Anyone wondering why execs and upper-level bureaucrats in government and at nonprofits are so hopelessly woke these days need look no further than Yale’s School of Management, its MBA-granting business school. The school has been striving to be taken more seriously in the business world, but here’s a big strike against it.

Take the May edition of its newsletter, Yale Insights: It reads like a laundry list of progressive spins on events. It trumpets, for example, an SOM study that claims backing racial and gender equality (e.g., whether someone was open to voting for a black or female president) reflects “liberal” values. Yet it ignores the fact that Democrats, who claim they are “liberal,” were the predominant forces building the American KKK and trying to block the Civil Rights Act. Currently, liberals preside over urban areas that are rampant with violent crime, which disproportionately endangers people of color.

Insights also ignore that it was conservative Republican states that first granted women the vote. And that today, “liberals” are erasing rights for biological women by destroying their access to Title IX protections in competitive sports and leaving them vulnerable to harm from biological males in women’s prisons, domestic violence shelters, locker rooms and restrooms.

The study also claims, “People often assume that past opinions were much more conservative than they really were, and that attitudes had therefore changed much more than they had in reality.” Yet Yale Insights doesn’t examine whether media bias may have played a role in shaping public opinion against conservatives or inaccurately reporting viewpoints of the vast majority of Americans. The newsletter also fails to mention that today’s media is overwhelmingly liberal — just check out the political donations or self-described ideologies among media workers. You’ll observe a hard-left tilt.

Yale Insights also hits religious nursing homes without offering fair comment from alternate voices. Not surprising from an institution that is filled with religion-bashing professors.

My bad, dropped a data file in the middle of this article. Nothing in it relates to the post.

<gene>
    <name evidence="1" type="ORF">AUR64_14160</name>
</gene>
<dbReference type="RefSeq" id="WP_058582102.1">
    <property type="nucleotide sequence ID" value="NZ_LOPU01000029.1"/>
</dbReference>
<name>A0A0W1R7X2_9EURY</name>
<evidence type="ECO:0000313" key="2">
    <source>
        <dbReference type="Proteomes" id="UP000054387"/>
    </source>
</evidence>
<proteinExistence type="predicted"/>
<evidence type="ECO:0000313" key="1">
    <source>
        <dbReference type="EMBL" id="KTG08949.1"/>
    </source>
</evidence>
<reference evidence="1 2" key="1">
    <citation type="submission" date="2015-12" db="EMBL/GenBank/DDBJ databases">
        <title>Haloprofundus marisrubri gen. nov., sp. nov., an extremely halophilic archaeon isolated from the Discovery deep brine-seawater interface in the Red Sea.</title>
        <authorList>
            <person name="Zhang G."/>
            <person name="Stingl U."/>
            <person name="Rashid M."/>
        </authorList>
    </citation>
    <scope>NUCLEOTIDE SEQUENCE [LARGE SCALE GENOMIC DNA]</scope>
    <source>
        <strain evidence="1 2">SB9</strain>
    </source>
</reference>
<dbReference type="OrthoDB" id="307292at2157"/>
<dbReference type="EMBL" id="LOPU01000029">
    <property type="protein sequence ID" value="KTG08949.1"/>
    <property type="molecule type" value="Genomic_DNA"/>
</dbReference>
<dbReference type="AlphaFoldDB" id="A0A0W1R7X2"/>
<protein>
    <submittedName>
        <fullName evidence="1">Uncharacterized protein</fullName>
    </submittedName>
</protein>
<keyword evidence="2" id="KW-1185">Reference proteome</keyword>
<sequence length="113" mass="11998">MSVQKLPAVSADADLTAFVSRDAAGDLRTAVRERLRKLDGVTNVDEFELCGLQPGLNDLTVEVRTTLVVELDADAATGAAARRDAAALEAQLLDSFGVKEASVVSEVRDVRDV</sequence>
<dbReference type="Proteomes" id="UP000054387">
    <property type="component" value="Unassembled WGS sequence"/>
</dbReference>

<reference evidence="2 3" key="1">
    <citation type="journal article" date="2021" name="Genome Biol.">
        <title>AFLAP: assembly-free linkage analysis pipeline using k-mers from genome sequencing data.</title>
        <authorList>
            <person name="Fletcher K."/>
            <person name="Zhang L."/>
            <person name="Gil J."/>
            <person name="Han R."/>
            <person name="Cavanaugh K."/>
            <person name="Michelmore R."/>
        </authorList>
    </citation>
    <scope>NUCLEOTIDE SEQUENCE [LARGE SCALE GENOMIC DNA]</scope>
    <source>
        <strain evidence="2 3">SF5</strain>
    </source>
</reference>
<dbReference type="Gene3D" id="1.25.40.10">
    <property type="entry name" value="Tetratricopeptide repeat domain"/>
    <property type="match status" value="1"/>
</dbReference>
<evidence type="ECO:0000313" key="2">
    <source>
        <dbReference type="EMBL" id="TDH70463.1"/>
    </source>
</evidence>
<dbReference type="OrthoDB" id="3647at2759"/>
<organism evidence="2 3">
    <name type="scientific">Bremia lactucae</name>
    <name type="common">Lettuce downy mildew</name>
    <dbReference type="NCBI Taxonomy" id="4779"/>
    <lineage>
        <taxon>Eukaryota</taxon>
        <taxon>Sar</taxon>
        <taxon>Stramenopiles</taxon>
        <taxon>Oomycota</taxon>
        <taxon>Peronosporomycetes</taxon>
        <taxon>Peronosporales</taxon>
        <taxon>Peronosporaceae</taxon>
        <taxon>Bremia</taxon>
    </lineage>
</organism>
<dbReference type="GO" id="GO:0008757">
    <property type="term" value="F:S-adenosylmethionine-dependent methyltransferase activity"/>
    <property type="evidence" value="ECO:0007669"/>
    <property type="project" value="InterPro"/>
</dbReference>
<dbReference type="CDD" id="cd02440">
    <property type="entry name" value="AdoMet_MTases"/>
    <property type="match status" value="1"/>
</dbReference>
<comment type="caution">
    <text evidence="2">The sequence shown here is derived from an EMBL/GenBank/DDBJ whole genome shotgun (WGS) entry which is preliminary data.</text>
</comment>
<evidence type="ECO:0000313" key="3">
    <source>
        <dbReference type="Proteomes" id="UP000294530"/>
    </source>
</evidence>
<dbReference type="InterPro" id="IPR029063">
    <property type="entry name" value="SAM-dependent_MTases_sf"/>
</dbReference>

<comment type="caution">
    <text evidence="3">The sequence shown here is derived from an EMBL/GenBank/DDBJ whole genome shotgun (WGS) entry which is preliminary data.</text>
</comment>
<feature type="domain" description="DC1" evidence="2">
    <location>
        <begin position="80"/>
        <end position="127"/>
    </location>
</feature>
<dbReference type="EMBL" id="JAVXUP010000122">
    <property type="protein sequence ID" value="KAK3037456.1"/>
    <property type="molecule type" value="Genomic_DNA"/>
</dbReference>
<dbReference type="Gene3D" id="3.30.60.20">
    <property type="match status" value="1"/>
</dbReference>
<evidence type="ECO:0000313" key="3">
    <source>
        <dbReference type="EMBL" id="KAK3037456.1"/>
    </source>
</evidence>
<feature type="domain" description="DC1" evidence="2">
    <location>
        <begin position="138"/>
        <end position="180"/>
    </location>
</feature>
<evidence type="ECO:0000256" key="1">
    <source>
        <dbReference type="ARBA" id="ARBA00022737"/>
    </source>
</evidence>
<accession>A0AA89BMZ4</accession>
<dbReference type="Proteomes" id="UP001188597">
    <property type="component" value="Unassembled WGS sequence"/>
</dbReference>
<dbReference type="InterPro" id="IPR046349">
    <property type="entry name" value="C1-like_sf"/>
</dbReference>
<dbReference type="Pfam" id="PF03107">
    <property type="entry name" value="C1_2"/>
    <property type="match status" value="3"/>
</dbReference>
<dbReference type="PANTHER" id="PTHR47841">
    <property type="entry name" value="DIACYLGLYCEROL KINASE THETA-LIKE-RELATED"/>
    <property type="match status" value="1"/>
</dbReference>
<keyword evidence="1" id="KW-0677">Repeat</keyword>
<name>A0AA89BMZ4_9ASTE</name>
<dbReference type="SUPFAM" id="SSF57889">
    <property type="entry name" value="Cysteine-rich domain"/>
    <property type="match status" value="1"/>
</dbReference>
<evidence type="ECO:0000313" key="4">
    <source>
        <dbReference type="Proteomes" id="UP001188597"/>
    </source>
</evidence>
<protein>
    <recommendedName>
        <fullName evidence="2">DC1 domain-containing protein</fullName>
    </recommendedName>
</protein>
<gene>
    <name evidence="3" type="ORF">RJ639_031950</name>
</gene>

Another article is a paean to liberal Sen. Chuck Schumer — that same Chuck Schumer who may have inspired the recent assassination attempt of a sitting Supreme Court justice through his reckless rhetoric. The piece bemoans the rise of gerrymandering and sharp partisanship without considering the possibility that the school itself helps erode social cohesion.

What all these partisan Yale SOM articles have to do with business education is unclear. What is clear is SOM embraces the same left-wing ideological bias seen campus-wide. A review of political donations from Yale employees by OpenSecrets found a mere 3% of Yalie donors gave to Republican federal candidates during the 2020 election cycle; 97% to Democrats.

It was even worse in 2018, with 0.8% of donations to Republicans and 99.2% to Dems. The last time donations to Republicans hit double digits among Yale employees was in 2002, when a meager 14% gave to GOP candidates, compared to 86% for Democrats. But don’t get fooled: In 1990, it was just 1.4% to Republicans and 98.6% for Democrats.

Yale SOM apparently missed a study by the Brunswick Group management firm that found 63% of corporate execs “agree unequivocally that companies should speak out on social issues” but just 36% of voters agree. The study reported corporate executives have “a highly inflated sense of how effective corporate communication has been on social issues compared to voters.”

Another corporate-brass blind spot: More than 60% of voters said “companies only speak out on social issues to look better to consumers and are not being sincere,” but 57% of execs said companies “speak out on social issues because they want to achieve real change.”

In his 2021 book “Woke, Inc.,” Vivek Ramaswamy, a Yale Law graduate and wildly successful entrepreneur, detailed the leftward lurch in American business. This lurch is inculcated by Yale SOM and other business schools producing the nation’s executives. Encouragingly, Ramaswamy just launched a brand new financial firm, Strive, to take on the wokeness of investment funds like BlackRock, State Street and Vanguard.

Yale Insights claims it “poses questions that examine important issues . . . that require a depth and breadth of perspectives that are not easily captured through conventional business press outlets or the academic literature.” Sadly, Yale and many other colleges embrace a biased, narrow concept of diversity driven by race and gender rather than true intellectual diversity. No wonder corporations are veering sharply left.